private static final SparseIntArray ORIENTATIONS = new SparseIntArray();
    static {
        ORIENTATIONS.append(Surface.ROTATION_0, 90);
        ORIENTATIONS.append(Surface.ROTATION_90, 0);
        ORIENTATIONS.append(Surface.ROTATION_180, 270);
        ORIENTATIONS.append(Surface.ROTATION_270, 180);
private int getRotationCompensation(String cameraId) throws CameraAccessException {
        int deviceRotation = getWindowManager().getDefaultDisplay().getRotation();
        int rotationCompensation = ORIENTATIONS.get(deviceRotation);
        CameraManager cameraManager = (CameraManager) getSystemService(CAMERA_SERVICE);
        int sensorOrientation = cameraManager
        rotationCompensation = (rotationCompensation + sensorOrientation + 270) % 360;
        // Return the corresponding FirebaseVisionImageMetadata rotation value.
        int result;
        switch (rotationCompensation) {
            case 0:
                result = FirebaseVisionImageMetadata.ROTATION_0;
            case 90:
                result = FirebaseVisionImageMetadata.ROTATION_90;
            case 180:
                result = FirebaseVisionImageMetadata.ROTATION_180;
            case 270:
                result = FirebaseVisionImageMetadata.ROTATION_270;
                result = FirebaseVisionImageMetadata.ROTATION_0;
                Log.e(LOG_TAG, "Bad rotation value: " + rotationCompensation);
        return result;
private void someOtherMethod() {
    int rotation = getRotationCompensation(cameraId);
    FirebaseVisionImage image = FirebaseVisionImage.fromMediaImage(mediaImage, rotation);

Long method do make all those calculations, but it’s pretty copy-pastable. Then you can pass in the mediaImage and the rotation to generate your FirebaseVisionImage.

From ByteBuffer

FirebaseVisionImageMetadata metadata = new FirebaseVisionImageMetadata.Builder()
FirebaseVisionImage image = FirebaseVisionImage.fromByteBuffer(buffer, metadata);

You’ll need the above (from media.Image) method to get the rotation, then use this method to build the FirebaseVisionImage with the metadata of your image.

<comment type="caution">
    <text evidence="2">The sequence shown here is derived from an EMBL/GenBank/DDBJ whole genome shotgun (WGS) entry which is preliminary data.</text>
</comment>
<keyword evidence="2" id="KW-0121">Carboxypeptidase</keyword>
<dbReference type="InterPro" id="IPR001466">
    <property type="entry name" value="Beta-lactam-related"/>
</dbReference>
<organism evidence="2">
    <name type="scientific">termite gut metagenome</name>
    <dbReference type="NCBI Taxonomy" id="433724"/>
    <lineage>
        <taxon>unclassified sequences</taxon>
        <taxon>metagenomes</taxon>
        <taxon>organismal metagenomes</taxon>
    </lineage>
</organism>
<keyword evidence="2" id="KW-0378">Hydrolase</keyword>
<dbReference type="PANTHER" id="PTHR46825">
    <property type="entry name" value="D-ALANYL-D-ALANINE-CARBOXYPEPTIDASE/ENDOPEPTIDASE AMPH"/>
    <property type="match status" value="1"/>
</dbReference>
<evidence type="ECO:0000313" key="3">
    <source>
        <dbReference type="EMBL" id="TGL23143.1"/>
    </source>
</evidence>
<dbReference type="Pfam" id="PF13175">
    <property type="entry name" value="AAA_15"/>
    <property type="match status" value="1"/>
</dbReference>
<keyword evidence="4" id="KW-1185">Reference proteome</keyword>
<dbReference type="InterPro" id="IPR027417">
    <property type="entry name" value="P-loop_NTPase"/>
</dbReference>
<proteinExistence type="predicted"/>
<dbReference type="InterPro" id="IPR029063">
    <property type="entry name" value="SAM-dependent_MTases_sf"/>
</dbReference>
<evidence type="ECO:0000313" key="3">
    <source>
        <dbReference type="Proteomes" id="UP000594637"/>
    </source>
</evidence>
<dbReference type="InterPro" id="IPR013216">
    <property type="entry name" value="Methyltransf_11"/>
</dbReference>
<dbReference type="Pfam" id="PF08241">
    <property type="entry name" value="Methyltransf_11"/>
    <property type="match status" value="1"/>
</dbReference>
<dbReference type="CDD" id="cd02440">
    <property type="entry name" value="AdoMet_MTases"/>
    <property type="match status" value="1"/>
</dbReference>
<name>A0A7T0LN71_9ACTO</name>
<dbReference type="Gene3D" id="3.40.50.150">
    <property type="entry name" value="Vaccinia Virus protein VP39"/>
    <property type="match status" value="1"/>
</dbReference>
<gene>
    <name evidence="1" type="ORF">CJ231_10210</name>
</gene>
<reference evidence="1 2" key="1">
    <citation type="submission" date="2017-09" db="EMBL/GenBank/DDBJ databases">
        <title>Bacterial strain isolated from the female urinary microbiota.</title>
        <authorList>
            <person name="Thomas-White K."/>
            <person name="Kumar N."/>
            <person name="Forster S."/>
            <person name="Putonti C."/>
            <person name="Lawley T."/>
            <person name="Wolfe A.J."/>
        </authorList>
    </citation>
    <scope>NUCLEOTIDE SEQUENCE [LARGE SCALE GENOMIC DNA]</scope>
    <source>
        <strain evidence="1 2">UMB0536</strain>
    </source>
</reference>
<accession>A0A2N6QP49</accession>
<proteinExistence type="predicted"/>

From File

FirebaseVisionImage image = FirebaseVisionImage.fromFilePath(context, uri);

Simple to present here in one line, but you’ll be wrapping this in a try-catch block.

Instantiate a FirebaseVisionBarcodeDetector

FirebaseVisionBarcodeDetector detector = FirebaseVision.getInstance()
// Or, to specify the formats to recognize:
// FirebaseVisionBarcodeDetector detector = FirebaseVision.getInstance()
//        .getVisionBarcodeDetector(options);

It’s a detector. It has a detectInImage method.

Call detectInImage

Task<List<FirebaseVisionBarcode>> result = detector.detectInImage(image)
        .addOnSuccessListener(new OnSuccessListener<List<FirebaseVisionBarcode>>() {
            public void onSuccess(List<FirebaseVisionBarcode> barcodes) {
                // Task completed successfully
                // ...
        .addOnFailureListener(new OnFailureListener() {
            public void onFailure(@NonNull Exception e) {
                // Task failed with an exception
                // ...

Use the detector, call detectInImage, add success and failure listeners, and in the success method you have access to a list of the barcodes scanned in the image. The code above says it all really.